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Central Bank imposed a stringent directive to curb vehicle imports

Sri Lanka motor traders are to be greatly affected by the Central Bank’s recent directive of imposing upfront payment for letters of credit (LCs) in the wake of depreciation of the rupee, vehicle importers complained.

They said that motor dealers will have to close down their business as they are not in a position to pay cash up front for opening LCs to bring down vehicles.

The Monetary Board of the Central Bank imposed a 100 per cent margin deposit requirement against Letters of Credit opened with the commercial banks for the import of motor vehicles, which are generally used for non-commercial purposes, with immediate effect.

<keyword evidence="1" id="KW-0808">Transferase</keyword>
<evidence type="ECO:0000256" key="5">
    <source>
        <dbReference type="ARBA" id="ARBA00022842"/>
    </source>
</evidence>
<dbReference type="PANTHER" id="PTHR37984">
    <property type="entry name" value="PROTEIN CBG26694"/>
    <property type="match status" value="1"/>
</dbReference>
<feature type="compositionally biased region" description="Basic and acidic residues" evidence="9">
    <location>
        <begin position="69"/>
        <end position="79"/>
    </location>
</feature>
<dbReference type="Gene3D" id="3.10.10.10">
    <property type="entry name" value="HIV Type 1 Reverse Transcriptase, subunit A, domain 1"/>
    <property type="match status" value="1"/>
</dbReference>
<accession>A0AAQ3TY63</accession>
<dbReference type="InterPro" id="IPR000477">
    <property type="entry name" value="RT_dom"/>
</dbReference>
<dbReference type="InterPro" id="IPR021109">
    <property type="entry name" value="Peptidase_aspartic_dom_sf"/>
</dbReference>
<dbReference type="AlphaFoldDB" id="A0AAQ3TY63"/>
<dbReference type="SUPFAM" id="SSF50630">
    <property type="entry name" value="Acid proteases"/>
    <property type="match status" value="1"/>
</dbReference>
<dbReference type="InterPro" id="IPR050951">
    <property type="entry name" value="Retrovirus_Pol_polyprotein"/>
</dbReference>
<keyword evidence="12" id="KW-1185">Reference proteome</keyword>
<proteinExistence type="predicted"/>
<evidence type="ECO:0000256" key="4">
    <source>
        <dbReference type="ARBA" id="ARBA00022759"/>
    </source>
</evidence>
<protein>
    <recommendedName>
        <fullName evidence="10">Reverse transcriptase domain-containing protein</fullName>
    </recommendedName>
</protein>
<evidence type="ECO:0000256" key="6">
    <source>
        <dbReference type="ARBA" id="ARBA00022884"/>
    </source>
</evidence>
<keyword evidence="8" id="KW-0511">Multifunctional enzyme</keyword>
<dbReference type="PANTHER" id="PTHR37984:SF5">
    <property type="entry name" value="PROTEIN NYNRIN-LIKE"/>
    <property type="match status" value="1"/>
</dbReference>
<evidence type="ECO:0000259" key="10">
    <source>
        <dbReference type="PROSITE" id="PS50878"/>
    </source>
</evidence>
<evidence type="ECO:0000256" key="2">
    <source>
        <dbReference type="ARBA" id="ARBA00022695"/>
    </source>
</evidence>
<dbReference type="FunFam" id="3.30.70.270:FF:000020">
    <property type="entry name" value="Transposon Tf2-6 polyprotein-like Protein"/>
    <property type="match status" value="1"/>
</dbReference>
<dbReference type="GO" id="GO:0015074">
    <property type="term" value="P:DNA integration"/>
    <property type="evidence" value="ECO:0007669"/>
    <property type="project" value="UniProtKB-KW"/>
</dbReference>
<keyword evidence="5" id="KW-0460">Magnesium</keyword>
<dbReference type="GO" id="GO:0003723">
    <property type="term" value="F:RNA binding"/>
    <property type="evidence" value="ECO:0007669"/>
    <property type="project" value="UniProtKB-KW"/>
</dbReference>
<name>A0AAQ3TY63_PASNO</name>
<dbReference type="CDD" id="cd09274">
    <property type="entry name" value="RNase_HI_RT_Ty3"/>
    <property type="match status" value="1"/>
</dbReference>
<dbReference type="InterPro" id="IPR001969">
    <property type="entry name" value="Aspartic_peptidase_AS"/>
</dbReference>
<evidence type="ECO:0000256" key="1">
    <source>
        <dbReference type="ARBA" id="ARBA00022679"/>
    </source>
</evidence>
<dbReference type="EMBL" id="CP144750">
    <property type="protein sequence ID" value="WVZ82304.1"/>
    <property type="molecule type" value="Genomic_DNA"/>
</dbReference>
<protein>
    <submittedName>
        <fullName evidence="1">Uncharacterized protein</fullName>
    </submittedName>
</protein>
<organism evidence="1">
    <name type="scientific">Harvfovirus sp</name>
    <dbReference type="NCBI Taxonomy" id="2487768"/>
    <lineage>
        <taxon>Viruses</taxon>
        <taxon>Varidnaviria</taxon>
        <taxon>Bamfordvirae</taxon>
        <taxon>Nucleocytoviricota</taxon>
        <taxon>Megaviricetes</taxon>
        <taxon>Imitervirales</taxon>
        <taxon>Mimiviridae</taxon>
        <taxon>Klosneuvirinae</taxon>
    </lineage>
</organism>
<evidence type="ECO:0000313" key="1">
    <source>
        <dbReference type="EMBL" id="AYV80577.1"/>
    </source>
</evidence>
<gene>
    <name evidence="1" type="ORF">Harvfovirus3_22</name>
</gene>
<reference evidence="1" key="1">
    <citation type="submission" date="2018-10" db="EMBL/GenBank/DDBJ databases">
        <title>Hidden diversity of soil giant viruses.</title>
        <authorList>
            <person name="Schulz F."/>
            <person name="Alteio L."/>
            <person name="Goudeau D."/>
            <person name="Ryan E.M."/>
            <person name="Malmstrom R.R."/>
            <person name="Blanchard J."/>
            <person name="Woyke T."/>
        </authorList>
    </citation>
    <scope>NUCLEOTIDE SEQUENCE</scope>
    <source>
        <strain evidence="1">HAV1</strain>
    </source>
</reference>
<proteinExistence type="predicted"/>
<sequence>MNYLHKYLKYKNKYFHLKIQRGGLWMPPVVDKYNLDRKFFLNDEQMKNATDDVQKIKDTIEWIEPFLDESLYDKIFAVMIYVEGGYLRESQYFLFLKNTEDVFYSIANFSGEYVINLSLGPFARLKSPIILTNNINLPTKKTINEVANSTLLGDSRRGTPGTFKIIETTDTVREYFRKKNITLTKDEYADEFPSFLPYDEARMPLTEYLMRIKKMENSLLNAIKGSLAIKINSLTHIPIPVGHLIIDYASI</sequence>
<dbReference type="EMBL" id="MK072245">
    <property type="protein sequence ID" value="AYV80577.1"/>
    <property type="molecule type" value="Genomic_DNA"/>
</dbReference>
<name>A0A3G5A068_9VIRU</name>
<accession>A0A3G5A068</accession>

Accordingly, Letters of Credit for the importation of these vehicle categories could be done only with a minimum cash margin of 100 per cent.

The decision to impose the margin deposit requirement is based on recent developments which, if not addressed, could threaten macroeconomic stability, the Central Bank said.

The imposition of the margin deposit requirement, together with the measures already taken by the government with regard to taxes applicable on motor vehicle imports, is expected to curb non-essential imports of motor vehicles, and ease undue pressure on the current account of the balance of payments (BOP) and the exchange rate, the CB said.


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